You may have heard about your organisation aiming for equity over equality, but much of this has to come from competent leadership.
If every line managers right up to board level boss recognised individual difference in identities, backgrounds and experiences, it would improve workplace culture tomorrow and help for better business.
Equitable leadership is more than inclusive leadership. Equitable leaders foster a team effort that gets the most out of each individual because of their differences. It’s not only better for your organisation’s culture through diversity, equity and inclusion – and therefore helps retention through belonging, it’s better for the business’s bottom line through diversity of thought and leveraging the best potential from each individual. But more than this, shouldn’t the goal be to be a respected people leader of a galvanized, effective and loyal team one we should be striving for?
Imagine a sports team, it would be wrong to expect each player to have the same speed, height or skill sets. Their very difference, makes them into winning contenders, their strengths should be supported and fostered. So why should the workplace be any different?
I’m not asking you to add more to your already onerous busy workload, just think about these points, be mindful, try and integrate them into your day to day, and before you know it, it will be part of your leadership DNA. Here’s how…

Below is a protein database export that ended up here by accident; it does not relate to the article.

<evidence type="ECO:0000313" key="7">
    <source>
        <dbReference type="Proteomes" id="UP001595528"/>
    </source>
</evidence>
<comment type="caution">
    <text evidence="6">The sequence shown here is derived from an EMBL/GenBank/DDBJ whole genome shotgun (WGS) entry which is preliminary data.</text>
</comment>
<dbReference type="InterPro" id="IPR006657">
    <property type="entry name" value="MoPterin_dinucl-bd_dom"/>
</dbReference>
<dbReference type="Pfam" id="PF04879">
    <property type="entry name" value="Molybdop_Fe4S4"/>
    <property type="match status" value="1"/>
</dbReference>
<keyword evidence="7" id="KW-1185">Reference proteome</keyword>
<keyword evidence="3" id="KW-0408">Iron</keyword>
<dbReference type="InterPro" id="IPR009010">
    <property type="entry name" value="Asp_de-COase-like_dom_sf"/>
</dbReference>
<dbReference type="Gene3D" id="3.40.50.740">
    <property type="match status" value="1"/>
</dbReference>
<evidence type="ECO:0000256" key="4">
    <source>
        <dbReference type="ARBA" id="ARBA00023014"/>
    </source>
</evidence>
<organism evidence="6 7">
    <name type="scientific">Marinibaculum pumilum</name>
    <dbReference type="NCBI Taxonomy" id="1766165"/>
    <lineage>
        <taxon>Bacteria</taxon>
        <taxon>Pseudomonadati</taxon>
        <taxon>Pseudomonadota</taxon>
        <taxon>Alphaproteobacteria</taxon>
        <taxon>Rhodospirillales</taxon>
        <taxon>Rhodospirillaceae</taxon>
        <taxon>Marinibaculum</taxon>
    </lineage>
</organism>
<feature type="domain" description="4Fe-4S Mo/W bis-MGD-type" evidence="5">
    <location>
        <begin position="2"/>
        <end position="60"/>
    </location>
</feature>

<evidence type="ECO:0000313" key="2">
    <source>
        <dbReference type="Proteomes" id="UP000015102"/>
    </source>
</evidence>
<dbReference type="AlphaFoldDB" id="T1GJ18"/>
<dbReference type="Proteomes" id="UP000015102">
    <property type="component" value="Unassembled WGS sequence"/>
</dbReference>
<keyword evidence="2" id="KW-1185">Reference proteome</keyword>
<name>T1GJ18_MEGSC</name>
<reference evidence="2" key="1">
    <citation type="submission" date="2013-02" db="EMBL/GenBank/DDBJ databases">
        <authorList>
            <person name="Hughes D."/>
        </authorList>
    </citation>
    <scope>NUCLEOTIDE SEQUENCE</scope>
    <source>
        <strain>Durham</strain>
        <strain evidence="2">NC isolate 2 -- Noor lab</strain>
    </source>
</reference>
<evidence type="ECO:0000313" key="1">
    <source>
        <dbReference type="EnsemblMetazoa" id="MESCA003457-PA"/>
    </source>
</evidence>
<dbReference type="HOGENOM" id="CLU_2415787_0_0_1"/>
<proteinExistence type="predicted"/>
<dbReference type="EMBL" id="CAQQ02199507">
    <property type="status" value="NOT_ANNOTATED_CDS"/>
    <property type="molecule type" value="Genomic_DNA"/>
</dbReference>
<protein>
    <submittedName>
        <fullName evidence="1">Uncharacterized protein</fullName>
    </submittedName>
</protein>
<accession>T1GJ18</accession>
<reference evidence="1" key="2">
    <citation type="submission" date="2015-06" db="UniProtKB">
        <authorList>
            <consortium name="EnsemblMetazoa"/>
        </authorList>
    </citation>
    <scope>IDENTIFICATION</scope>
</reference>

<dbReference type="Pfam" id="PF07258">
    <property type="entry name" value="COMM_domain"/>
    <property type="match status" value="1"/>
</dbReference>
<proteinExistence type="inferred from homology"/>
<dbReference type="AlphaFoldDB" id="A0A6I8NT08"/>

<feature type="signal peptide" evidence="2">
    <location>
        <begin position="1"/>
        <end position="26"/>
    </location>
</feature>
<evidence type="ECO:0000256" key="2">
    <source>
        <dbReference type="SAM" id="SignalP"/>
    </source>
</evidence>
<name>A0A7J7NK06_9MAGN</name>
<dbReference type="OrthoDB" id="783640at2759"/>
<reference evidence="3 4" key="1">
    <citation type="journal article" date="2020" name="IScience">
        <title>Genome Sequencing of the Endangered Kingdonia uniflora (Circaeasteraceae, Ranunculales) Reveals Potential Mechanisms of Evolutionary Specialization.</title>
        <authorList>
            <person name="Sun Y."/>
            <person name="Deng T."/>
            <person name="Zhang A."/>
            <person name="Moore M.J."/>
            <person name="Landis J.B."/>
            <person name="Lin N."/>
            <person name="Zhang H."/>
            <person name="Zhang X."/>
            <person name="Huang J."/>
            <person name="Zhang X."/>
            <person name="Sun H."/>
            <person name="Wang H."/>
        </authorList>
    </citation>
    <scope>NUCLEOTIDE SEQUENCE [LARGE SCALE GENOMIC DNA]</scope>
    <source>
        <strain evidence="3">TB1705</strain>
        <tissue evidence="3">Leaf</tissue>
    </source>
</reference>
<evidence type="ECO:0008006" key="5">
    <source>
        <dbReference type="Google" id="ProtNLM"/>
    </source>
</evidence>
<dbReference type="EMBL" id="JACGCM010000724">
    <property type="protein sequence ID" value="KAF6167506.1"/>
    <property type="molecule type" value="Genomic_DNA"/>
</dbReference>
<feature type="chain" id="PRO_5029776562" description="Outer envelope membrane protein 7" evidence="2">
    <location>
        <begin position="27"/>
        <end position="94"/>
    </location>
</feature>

Identify difference, support it and celebrate it
Get the most out of your team by understanding and supporting individual strengths, experience and diversity of thought, which can only lead to better brain storming, problem solving, new ideas and innovation. Not to mention better human capital, better retention rates and a better working environment and team experience, making your team cutting edge. It’s amazing how much work goes unnoticed, particularly within marginalised groups, – shout about successes and attribute them to the responsible and correct team members.
Use collaborative thinking
Decisions have been usually made by one voice, and that’s why organisations are not usually as inclusive as we like to think they are. Collaborative thinking and bringing different voices into the decision making process can help customer experiences, client engagement, the services your organisation provides and the policies and systems in place making your organisation into a better DEI employer. If you haven’t got diversity of thought in your team, seek out perspectives from the missing gaps, for example from your Employee Resource Groups or Affinity Networks.
Interrogate and interrupt micro behaviours and biases
Understand the part that biases play and how they influence behaviours. Get to know what forms a microaggression and how to intercept that process effectively with positive outcomes. Get to grips with this for yourself first and then cascading down to your team.
Listen, make mistakes and learn